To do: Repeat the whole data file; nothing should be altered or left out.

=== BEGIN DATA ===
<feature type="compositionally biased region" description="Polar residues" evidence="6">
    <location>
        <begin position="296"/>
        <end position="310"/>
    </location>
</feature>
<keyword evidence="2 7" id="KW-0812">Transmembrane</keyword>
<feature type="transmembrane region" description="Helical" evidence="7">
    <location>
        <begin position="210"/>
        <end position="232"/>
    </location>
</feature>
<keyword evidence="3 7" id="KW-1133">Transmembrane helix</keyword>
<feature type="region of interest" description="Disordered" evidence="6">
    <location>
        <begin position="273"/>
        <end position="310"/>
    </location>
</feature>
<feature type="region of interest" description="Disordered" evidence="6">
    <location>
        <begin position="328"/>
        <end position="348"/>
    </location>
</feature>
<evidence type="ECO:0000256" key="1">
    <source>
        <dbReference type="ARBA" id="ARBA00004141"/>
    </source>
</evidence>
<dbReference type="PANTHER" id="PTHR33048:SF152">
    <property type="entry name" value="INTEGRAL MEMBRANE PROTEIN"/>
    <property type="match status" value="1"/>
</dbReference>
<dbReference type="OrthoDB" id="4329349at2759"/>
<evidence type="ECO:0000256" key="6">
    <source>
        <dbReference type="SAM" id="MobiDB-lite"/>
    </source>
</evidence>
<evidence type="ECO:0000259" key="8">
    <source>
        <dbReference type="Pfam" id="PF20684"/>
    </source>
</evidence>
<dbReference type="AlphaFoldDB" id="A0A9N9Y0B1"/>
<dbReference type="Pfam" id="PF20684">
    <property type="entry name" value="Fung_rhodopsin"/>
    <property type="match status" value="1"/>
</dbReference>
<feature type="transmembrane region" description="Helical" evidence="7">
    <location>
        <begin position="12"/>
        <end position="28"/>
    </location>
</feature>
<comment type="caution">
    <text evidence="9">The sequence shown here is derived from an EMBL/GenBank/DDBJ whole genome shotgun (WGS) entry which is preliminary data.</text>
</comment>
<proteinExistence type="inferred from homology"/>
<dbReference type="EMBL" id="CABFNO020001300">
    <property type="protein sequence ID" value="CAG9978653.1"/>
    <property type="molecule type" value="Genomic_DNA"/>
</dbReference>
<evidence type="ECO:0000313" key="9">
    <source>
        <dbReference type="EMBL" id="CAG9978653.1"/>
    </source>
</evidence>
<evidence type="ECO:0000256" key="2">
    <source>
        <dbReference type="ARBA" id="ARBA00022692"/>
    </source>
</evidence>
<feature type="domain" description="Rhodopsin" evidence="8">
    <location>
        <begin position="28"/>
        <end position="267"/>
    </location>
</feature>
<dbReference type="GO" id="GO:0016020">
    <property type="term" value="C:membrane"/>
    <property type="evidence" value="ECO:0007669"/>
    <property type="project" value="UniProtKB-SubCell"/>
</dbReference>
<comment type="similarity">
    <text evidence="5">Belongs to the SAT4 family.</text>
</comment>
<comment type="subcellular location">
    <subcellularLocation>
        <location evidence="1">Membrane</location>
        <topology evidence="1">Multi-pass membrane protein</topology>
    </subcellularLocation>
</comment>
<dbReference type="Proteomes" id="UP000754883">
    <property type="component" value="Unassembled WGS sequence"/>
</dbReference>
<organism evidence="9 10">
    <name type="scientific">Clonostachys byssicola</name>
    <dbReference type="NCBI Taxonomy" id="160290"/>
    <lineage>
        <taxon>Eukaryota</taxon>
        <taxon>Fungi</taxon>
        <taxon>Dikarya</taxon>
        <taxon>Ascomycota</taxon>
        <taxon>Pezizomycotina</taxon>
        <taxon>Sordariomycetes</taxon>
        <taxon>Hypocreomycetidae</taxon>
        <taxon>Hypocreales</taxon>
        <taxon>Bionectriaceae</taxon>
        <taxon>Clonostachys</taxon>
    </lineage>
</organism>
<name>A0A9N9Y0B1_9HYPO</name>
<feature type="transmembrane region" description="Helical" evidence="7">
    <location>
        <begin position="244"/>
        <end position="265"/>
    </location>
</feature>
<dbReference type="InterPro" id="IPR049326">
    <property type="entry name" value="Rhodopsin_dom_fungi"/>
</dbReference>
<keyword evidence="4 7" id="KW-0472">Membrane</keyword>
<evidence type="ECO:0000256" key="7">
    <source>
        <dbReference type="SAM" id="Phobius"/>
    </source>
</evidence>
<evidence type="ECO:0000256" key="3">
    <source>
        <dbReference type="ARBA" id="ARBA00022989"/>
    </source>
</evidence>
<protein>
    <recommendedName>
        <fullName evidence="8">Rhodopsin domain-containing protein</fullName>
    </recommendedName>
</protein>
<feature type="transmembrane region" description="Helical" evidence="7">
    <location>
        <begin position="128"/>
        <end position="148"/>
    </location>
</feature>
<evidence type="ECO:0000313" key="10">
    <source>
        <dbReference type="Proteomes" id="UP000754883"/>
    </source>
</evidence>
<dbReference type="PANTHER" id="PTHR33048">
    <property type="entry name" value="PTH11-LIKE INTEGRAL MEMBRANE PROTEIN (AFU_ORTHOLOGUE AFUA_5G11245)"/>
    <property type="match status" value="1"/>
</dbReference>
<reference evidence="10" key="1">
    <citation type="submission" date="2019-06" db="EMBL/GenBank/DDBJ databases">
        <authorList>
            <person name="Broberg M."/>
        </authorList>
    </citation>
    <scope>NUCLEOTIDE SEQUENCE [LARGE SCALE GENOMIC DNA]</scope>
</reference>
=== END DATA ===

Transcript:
<feature type="compositionally biased region" description="Polar residues" evidence="6">
    <location>
        <begin position="296"/>
        <end position="310"/>
    </location>
</feature>
<keyword evidence="2 7" id="KW-0812">Transmembrane</keyword>
<feature type="transmembrane region" description="Helical" evidence="7">
    <location>
        <begin position="210"/>
        <end position="232"/>
    </location>
</feature>
<keyword evidence="3 7" id="KW-1133">Transmembrane helix</keyword>
<feature type="region of interest" description="Disordered" evidence="6">
    <location>
        <begin position="273"/>
        <end position="310"/>
    </location>
</feature>
<feature type="region of interest" description="Disordered" evidence="6">
    <location>
        <begin position="328"/>
        <end position="348"/>
    </location>
</feature>
<evidence type="ECO:0000256" key="1">
    <source>
        <dbReference type="ARBA" id="ARBA00004141"/>
    </source>
</evidence>
<dbReference type="PANTHER" id="PTHR33048:SF152">
    <property type="entry name" value="INTEGRAL MEMBRANE PROTEIN"/>
    <property type="match status" value="1"/>
</dbReference>
<dbReference type="OrthoDB" id="4329349at2759"/>
<evidence type="ECO:0000256" key="6">
    <source>
        <dbReference type="SAM" id="MobiDB-lite"/>
    </source>
</evidence>
<evidence type="ECO:0000259" key="8">
    <source>
        <dbReference type="Pfam" id="PF20684"/>
    </source>
</evidence>
<dbReference type="AlphaFoldDB" id="A0A9N9Y0B1"/>
<dbReference type="Pfam" id="PF20684">
    <property type="entry name" value="Fung_rhodopsin"/>
    <property type="match status" value="1"/>
</dbReference>
<feature type="transmembrane region" description="Helical" evidence="7">
    <location>
        <begin position="12"/>
        <end position="28"/>
    </location>
</feature>
<comment type="caution">
    <text evidence="9">The sequence shown here is derived from an EMBL/GenBank/DDBJ whole genome shotgun (WGS) entry which is preliminary data.</text>
</comment>
<proteinExistence type="inferred from homology"/>
<dbReference type="EMBL" id="CABFNO020001300">
    <property type="protein sequence ID" value="CAG9978653.1"/>
    <property type="molecule type" value="Genomic_DNA"/>
</dbReference>
<evidence type="ECO:0000313" key="9">
    <source>
        <dbReference type="EMBL" id="CAG9978653.1"/>
    </source>
</evidence>
<evidence type="ECO:0000256" key="2">
    <source>
        <dbReference type="ARBA" id="ARBA00022692"/>
    </source>
</evidence>
<feature type="domain" description="Rhodopsin" evidence="8">
    <location>
        <begin position="28"/>
        <end position="267"/>
    </location>
</feature>
<dbReference type="GO" id="GO:0016020">
    <property type="term" value="C:membrane"/>
    <property type="evidence" value="ECO:0007669"/>
    <property type="project" value="UniProtKB-SubCell"/>
</dbReference>
<comment type="similarity">
    <text evidence="5">Belongs to the SAT4 family.</text>
</comment>
<comment type="subcellular location">
    <subcellularLocation>
        <location evidence="1">Membrane</location>
        <topology evidence="1">Multi-pass membrane protein</topology>
    </subcellularLocation>
</comment>
<dbReference type="Proteomes" id="UP000754883">
    <property type="component" value="Unassembled WGS sequence"/>
</dbReference>
<organism evidence="9 10">
    <name type="scientific">Clonostachys byssicola</name>
    <dbReference type="NCBI Taxonomy" id="160290"/>
    <lineage>
        <taxon>Eukaryota</taxon>
        <taxon>Fungi</taxon>
        <taxon>Dikarya</taxon>
        <taxon>Ascomycota</taxon>
        <taxon>Pezizomycotina</taxon>
        <taxon>Sordariomycetes</taxon>
        <taxon>Hypocreomycetidae</taxon>
        <taxon>Hypocreales</taxon>
        <taxon>Bionectriaceae</taxon>
        <taxon>Clonostachys</taxon>
    </lineage>
</organism>
<name>A0A9N9Y0B1_9HYPO</name>
<feature type="transmembrane region" description="Helical" evidence="7">
    <location>
        <begin position="244"/>
        <end position="265"/>
    </location>
</feature>
<dbReference type="InterPro" id="IPR049326">
    <property type="entry name" value="Rhodopsin_dom_fungi"/>
</dbReference>
<keyword evidence="4 7" id="KW-0472">Membrane</keyword>
<evidence type="ECO:0000256" key="7">
    <source>
        <dbReference type="SAM" id="Phobius"/>
    </source>
</evidence>
<evidence type="ECO:0000256" key="3">
    <source>
        <dbReference type="ARBA" id="ARBA00022989"/>
    </source>
</evidence>
<protein>
    <recommendedName>
        <fullName evidence="8">Rhodopsin domain-containing protein</fullName>
    </recommendedName>
</protein>
<feature type="transmembrane region" description="Helical" evidence="7">
    <location>
        <begin position="128"/>
        <end position="148"/>
    </location>
</feature>
<evidence type="ECO:0000313" key="10">
    <source>
        <dbReference type="Proteomes" id="UP000754883"/>
    </source>
</evidence>
<dbReference type="PANTHER" id="PTHR33048">
    <property type="entry name" value="PTH11-LIKE INTEGRAL MEMBRANE PROTEIN (AFU_ORTHOLOGUE AFUA_5G11245)"/>
    <property type="match status" value="1"/>
</dbReference>
<reference evidence="10" key="1">
    <citation type="submission" date="2019-06" db="EMBL/GenBank/DDBJ databases">
        <authorList>
            <person name="Broberg M."/>
        </authorList>
    </citation>
    <scope>NUCLEOTIDE SEQUENCE [LARGE SCALE GENOMIC DNA]</scope>
</reference>